It's sad but true: we've finally come to the end of our tour of Japanese punctuation for VN editors. But before we bid adieu, there are a few more types we have yet to cover. None merit full blog posts, however, so I offer them up here in a bit of a punctuation grab bag. Reach in if you dare.
The placeholder: 〇
The 〇 is typically used to censor offensive language by replacing one of the characters in a word. It's the equivalent of writing "f*ck" or "sh-t" or in English. Everyone knows what's being said, but we can all pretend we didn't say it. Kumbaya, amirite? Cursing really isn't a thing in Japanese, of course, so these marks get used either for our naughtiest bits — think "cock" and "dick," or "pussy" and "cunt" — or certain other socially offensive terms. You might be surprised to see censoring in the middle of an H-scene that, in all other respects, has spared no detail or volume of liquid, but there you go. Just think of them as pixel mosaics for written text.
As for editing these bad boys, you should almost always just go with uncensored English. Fuck yeah. The one situation where you might want to consider doing otherwise is when a VN also bleeps these words in the VO. In that case, you'd also be justified in using the censored English equivalent with either *, -, or _ replacing vowels as needed. Pick only one wildcard and be consistent in its use.
Another use for these characters in Japanese is to mask portions of real-life names or places — e.g., Bu〇er King. This is done both out of a sense of propriety and to avoid the wrath of real-life lawyers. You'll conceivably see the names of celebrities, bands, games, movies, etc. all masked in this fashion. Thankfully, there's a long tradition of this in Western literature as well, most notably in the Victorian era — "I sent my butler out to the renowned psychic, Madame G—, to seek her advice on the matter." Our best course of action during editing is to mimic the Japanese, but do so in the English tradition, replacing the omitted portion with an em-dash — two if the excised text is particularly long.
Sometimes, rather than use 〇 for masking, a VN writer will choose to come up with soundalike parody names for the person, place, or thing being referenced. And so you'll end up with people talking about anime like Wagonball Z and Tailor Moon. If the VN chooses this option, then so should you. Do your best to come up with witty replacements in English.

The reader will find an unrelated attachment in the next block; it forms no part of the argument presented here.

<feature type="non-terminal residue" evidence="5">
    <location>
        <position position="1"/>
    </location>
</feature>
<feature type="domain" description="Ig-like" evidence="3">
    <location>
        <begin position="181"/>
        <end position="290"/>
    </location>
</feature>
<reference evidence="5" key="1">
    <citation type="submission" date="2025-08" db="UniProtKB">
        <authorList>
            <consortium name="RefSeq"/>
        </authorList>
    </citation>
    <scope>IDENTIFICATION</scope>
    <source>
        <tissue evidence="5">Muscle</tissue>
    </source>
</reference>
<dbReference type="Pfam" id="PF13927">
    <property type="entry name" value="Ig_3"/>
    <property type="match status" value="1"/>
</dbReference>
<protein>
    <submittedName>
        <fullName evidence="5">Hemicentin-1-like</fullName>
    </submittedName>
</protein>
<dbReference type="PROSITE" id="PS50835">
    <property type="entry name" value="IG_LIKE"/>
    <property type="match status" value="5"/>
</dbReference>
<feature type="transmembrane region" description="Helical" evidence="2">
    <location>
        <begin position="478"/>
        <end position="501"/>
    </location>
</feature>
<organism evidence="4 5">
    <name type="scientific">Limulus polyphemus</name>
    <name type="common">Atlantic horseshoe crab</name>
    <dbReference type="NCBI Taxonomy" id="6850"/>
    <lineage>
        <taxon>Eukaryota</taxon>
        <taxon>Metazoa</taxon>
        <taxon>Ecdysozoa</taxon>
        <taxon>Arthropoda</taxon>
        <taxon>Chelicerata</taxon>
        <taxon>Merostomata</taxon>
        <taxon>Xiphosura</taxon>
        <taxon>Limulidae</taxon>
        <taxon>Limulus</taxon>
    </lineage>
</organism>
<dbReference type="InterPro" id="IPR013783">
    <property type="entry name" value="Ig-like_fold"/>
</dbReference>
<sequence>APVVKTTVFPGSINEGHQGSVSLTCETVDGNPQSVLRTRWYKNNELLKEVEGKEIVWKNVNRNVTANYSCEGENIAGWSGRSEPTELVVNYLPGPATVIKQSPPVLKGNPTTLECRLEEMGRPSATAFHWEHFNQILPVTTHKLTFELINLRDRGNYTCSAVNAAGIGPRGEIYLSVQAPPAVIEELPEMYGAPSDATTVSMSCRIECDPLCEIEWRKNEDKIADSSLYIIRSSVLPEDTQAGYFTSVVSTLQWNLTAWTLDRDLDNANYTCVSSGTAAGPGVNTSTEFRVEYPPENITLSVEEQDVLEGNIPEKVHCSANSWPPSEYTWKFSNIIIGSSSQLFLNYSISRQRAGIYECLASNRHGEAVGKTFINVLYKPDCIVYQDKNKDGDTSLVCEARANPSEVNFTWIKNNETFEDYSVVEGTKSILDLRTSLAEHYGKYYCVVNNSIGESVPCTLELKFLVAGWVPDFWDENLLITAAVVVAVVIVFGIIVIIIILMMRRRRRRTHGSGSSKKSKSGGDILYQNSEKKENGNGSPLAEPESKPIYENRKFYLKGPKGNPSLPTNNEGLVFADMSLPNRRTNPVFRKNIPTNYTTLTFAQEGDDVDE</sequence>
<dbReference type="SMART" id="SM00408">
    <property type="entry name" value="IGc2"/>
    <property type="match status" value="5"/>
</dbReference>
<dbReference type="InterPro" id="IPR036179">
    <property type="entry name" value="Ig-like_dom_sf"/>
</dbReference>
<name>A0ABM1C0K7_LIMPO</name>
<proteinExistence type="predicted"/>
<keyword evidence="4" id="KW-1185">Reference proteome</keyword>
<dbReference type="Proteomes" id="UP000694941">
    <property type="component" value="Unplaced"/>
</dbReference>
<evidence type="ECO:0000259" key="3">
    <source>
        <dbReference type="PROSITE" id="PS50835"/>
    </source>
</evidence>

More rarely, you'll see a double 〇〇 all by its lonesome. This just stands for "word goes here." It's a literal placeholder. If you encounter it in narration, you can usually replace it with a few underscores, like _________. If it appears in voiced dialogue, possible options include "blahblah," "yada yada," "blankity-blank," or whatever else you can think up.
Parentheses: ( )
In VNs, these typically indicate a line should be read as internal monologue, or in some cases, a stage whisper.
Joe: Sorry for coming home late, Mom! I was out... um... helping homeless llamas. Good night!
Joe: (I can't believe she fell for that.)
The meaning is clear in both languages, so best to keep these as they are. Unless, of course, your text engine is one of those rare snowflakes that can output English italics. In that case, use those.
Okay, they're not actually called "bedazzlers," but it's a good a name as any. You know what I'm talking about, right? That big ol' box of typographical Lucky Charms that gets dumped right onto VN text to provide some wacky flavor to the proceedings. Hearts, stars, flowers, snowflakes, music notes, Zodiac signs, etc.
Some common uses include:
- A music note at the end of a line to show it's being sung. ("Fly me to the moon♪")
- A heart somewhere in a line to indicate puppy love at its most disgusting. ("He's so dreeeamy❤")
- A name or term being bracketed by stars to show that it's extrasupervery OMGmagical. ("Aha! I've transformed into ☆Magical Girl Bertha☆")
- A tiny gun so we can commit suicide after enduring all the above.
These little pretties are self-explanatory enough that I tend to leave them as is. Japan's gotta Japan, right? But use your best judgement; if you feel like they're getting in the way of the of the English narrative, go ahead and prune them back — or omit them entirely.
Not the punctuation; the whole series of punctuation articles. We're done. If I think of any more oddball Japanese punctuation marks worth discussing, I'll add them to the end of this post. But otherwise: happy f〇cking editing!